Food review: Mytton and Mermaid, Shrewsbury
Try a tasting menu with some truly fine food in an intimate and bespoke dining area. Sharon Walters headed to The Drawing Room. . .
When the Shropshire chef Chris Burt left his previous place of employment following a 20-year stint, he went out with a bang.
The former Executive Chef of The Peach Tree, Momo No Ki and Havanna Republic, in Shrewsbury, secured a superlative review from one of the UK’s most feared critics, Jay Rayner, in the months before his departure.
Jay purred about Chris’s food, eulogising to a nation the sublime qualities of his off the cuff creations.
Chris wasn’t done. Ever the maverick, the cook had dutifully avoided guide books throughout his two decades – focusing on flavour rather than playing by the rules, chasing stars or doing the sort of things that earn top marks from inspectors. Without compromising his approach, however, he earned The Peach Tree an AA Rosette, putting the restaurant among the county’s high achievers. As an exercise in going out on top, Chris’s departure was similar to that of Sir Edmund Hillary and Tenzing Norgay. He left with his head held high and his accomplishments firmly in place.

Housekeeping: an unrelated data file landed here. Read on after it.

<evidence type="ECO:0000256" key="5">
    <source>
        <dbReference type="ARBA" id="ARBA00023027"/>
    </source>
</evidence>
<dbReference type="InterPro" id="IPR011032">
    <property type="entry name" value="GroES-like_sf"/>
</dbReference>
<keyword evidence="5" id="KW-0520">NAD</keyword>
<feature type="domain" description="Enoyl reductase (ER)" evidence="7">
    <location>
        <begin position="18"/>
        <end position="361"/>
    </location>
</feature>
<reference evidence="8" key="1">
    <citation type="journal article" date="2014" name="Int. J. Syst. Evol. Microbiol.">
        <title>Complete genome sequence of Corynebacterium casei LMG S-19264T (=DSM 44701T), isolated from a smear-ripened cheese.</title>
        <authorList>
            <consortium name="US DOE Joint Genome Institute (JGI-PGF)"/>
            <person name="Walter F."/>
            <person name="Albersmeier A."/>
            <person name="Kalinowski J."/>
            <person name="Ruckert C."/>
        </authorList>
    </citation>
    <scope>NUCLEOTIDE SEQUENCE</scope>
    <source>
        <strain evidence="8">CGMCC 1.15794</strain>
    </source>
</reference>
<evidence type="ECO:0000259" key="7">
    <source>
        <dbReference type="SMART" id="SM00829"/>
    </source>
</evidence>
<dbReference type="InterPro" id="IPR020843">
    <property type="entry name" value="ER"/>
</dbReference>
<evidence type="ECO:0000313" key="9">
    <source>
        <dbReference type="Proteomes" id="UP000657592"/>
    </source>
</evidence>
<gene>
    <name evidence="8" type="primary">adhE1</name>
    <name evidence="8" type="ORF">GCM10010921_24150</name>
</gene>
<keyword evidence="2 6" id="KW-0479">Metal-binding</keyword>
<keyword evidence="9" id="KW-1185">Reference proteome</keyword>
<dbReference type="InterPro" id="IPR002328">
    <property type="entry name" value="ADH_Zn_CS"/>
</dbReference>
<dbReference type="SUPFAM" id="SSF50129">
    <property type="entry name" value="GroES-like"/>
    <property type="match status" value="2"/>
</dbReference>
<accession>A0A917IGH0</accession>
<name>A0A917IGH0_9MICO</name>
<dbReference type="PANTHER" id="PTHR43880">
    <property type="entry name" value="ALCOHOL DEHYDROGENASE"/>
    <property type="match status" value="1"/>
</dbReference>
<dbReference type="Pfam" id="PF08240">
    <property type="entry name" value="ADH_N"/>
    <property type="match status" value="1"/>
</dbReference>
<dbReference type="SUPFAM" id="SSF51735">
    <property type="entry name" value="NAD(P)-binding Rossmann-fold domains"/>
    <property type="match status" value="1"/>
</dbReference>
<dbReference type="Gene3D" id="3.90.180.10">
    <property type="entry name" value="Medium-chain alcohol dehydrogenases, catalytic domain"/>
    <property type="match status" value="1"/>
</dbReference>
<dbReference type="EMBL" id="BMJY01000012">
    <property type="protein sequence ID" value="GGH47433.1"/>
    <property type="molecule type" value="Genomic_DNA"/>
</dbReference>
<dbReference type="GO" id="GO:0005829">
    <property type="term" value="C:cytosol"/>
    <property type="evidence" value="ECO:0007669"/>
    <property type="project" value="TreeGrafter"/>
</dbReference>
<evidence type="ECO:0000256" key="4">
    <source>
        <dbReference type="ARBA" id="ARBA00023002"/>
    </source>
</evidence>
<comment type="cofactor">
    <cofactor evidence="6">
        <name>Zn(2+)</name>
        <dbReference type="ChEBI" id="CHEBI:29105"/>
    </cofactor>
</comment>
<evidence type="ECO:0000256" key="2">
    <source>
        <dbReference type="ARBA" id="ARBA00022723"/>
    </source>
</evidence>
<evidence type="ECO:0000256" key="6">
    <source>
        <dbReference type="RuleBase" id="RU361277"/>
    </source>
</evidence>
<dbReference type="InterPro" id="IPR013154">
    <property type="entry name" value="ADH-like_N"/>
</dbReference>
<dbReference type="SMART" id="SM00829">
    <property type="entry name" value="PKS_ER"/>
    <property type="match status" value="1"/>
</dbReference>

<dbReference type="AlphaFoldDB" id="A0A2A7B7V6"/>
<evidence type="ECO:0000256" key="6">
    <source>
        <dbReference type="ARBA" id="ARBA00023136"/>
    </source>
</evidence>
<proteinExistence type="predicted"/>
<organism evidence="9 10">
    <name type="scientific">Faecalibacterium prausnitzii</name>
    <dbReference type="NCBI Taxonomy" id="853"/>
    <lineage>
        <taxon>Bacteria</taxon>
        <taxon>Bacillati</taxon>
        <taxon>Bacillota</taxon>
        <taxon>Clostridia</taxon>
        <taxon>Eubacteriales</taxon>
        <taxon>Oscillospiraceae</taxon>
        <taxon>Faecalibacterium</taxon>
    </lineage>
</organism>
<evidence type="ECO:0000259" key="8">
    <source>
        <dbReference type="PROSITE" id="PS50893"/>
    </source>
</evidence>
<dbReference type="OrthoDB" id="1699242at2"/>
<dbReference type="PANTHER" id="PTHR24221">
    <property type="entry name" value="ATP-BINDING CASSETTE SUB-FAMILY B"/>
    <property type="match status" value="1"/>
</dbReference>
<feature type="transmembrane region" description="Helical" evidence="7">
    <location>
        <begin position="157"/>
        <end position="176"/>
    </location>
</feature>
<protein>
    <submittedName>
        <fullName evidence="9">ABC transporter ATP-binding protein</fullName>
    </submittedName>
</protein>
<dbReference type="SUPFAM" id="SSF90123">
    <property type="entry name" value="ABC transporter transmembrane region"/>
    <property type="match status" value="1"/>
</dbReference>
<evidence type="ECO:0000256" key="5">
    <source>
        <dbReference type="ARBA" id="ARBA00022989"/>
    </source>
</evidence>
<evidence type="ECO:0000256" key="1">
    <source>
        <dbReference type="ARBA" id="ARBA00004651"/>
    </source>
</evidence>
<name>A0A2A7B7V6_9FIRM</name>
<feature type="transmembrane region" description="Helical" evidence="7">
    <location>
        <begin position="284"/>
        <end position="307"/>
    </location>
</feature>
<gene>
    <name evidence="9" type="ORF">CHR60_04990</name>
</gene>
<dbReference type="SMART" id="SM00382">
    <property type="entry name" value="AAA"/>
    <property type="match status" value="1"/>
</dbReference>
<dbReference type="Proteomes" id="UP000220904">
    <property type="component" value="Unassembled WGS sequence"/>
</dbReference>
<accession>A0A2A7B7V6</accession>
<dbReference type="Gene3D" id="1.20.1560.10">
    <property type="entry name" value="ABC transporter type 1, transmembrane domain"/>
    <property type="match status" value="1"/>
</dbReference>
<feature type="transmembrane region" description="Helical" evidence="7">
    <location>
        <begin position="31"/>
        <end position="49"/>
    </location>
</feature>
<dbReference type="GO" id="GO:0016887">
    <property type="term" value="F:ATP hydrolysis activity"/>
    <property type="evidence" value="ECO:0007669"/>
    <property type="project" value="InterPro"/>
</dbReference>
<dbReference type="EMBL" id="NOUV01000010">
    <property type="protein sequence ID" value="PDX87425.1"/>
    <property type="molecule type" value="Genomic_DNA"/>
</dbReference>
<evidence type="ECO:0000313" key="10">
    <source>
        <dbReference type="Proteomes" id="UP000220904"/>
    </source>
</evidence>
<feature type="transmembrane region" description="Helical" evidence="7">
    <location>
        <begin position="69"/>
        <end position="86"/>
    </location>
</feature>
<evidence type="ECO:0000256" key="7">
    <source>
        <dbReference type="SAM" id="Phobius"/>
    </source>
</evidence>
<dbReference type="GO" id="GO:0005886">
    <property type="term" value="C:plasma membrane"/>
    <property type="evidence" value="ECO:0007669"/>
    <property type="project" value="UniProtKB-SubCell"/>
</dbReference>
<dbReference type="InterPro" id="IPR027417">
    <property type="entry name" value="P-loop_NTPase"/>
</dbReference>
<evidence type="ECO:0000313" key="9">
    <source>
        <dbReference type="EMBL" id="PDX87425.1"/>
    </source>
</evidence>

A number of suitors sought him out and headhunters asked him to run an expanding restaurant chain with outlets in Manchester, Liverpool and Edinburgh – not forgetting plans for a major expansion in London. He was to be the overseer, the commander-in-chief tasked with taking the group onto bigger and better things. As plum jobs go, it doesn’t get much better.
And yet his heart belongs to Shropshire – or, more accurately, his wife and son – and Chris didn’t fancy missing out on time with them so that he could catch the 5.45am train. So, instead, he agreed to run the kitchens at one of the county’s most elevated restaurants, at the Mytton and Mermaid Hotel, just outside Shrewsbury.